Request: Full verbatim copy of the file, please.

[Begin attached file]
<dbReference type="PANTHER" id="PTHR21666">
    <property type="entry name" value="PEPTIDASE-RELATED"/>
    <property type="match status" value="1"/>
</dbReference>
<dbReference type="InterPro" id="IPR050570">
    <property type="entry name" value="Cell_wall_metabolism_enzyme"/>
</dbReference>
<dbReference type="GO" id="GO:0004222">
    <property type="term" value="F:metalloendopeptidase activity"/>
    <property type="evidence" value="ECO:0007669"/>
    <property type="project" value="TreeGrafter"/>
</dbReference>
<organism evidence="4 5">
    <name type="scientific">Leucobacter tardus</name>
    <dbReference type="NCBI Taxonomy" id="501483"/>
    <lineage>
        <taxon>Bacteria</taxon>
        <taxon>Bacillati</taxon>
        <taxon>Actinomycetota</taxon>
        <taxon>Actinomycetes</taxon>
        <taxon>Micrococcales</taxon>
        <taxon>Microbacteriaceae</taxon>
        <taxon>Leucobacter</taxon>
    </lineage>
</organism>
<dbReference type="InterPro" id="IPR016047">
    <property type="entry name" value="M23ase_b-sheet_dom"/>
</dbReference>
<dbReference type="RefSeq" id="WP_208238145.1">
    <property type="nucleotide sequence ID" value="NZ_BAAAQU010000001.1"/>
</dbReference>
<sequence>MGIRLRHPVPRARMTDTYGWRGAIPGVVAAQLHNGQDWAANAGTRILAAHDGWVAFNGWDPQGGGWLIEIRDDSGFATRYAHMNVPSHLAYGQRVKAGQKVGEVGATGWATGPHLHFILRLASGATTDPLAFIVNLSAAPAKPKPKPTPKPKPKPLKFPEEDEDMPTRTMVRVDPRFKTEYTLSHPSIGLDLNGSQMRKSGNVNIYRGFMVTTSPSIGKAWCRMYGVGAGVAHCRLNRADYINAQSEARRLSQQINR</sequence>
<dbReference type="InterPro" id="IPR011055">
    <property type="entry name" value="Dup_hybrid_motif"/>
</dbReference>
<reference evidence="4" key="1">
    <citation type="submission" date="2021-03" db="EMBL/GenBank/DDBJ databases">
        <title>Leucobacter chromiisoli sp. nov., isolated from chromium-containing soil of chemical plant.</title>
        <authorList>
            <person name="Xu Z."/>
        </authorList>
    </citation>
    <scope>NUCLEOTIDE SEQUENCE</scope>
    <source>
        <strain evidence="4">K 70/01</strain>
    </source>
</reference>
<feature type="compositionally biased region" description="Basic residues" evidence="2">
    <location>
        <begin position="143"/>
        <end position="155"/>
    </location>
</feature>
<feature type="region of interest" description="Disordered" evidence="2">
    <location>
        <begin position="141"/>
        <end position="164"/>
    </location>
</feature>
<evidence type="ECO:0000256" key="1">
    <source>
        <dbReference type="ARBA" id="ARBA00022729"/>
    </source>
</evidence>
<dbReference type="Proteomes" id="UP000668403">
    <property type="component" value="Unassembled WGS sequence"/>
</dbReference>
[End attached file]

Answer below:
<dbReference type="PANTHER" id="PTHR21666">
    <property type="entry name" value="PEPTIDASE-RELATED"/>
    <property type="match status" value="1"/>
</dbReference>
<dbReference type="InterPro" id="IPR050570">
    <property type="entry name" value="Cell_wall_metabolism_enzyme"/>
</dbReference>
<dbReference type="GO" id="GO:0004222">
    <property type="term" value="F:metalloendopeptidase activity"/>
    <property type="evidence" value="ECO:0007669"/>
    <property type="project" value="TreeGrafter"/>
</dbReference>
<organism evidence="4 5">
    <name type="scientific">Leucobacter tardus</name>
    <dbReference type="NCBI Taxonomy" id="501483"/>
    <lineage>
        <taxon>Bacteria</taxon>
        <taxon>Bacillati</taxon>
        <taxon>Actinomycetota</taxon>
        <taxon>Actinomycetes</taxon>
        <taxon>Micrococcales</taxon>
        <taxon>Microbacteriaceae</taxon>
        <taxon>Leucobacter</taxon>
    </lineage>
</organism>
<dbReference type="InterPro" id="IPR016047">
    <property type="entry name" value="M23ase_b-sheet_dom"/>
</dbReference>
<dbReference type="RefSeq" id="WP_208238145.1">
    <property type="nucleotide sequence ID" value="NZ_BAAAQU010000001.1"/>
</dbReference>
<sequence>MGIRLRHPVPRARMTDTYGWRGAIPGVVAAQLHNGQDWAANAGTRILAAHDGWVAFNGWDPQGGGWLIEIRDDSGFATRYAHMNVPSHLAYGQRVKAGQKVGEVGATGWATGPHLHFILRLASGATTDPLAFIVNLSAAPAKPKPKPTPKPKPKPLKFPEEDEDMPTRTMVRVDPRFKTEYTLSHPSIGLDLNGSQMRKSGNVNIYRGFMVTTSPSIGKAWCRMYGVGAGVAHCRLNRADYINAQSEARRLSQQINR</sequence>
<dbReference type="InterPro" id="IPR011055">
    <property type="entry name" value="Dup_hybrid_motif"/>
</dbReference>
<reference evidence="4" key="1">
    <citation type="submission" date="2021-03" db="EMBL/GenBank/DDBJ databases">
        <title>Leucobacter chromiisoli sp. nov., isolated from chromium-containing soil of chemical plant.</title>
        <authorList>
            <person name="Xu Z."/>
        </authorList>
    </citation>
    <scope>NUCLEOTIDE SEQUENCE</scope>
    <source>
        <strain evidence="4">K 70/01</strain>
    </source>
</reference>
<feature type="compositionally biased region" description="Basic residues" evidence="2">
    <location>
        <begin position="143"/>
        <end position="155"/>
    </location>
</feature>
<feature type="region of interest" description="Disordered" evidence="2">
    <location>
        <begin position="141"/>
        <end position="164"/>
    </location>
</feature>
<evidence type="ECO:0000256" key="1">
    <source>
        <dbReference type="ARBA" id="ARBA00022729"/>
    </source>
</evidence>
<dbReference type="Proteomes" id="UP000668403">
    <property type="component" value="Unassembled WGS sequence"/>
</dbReference>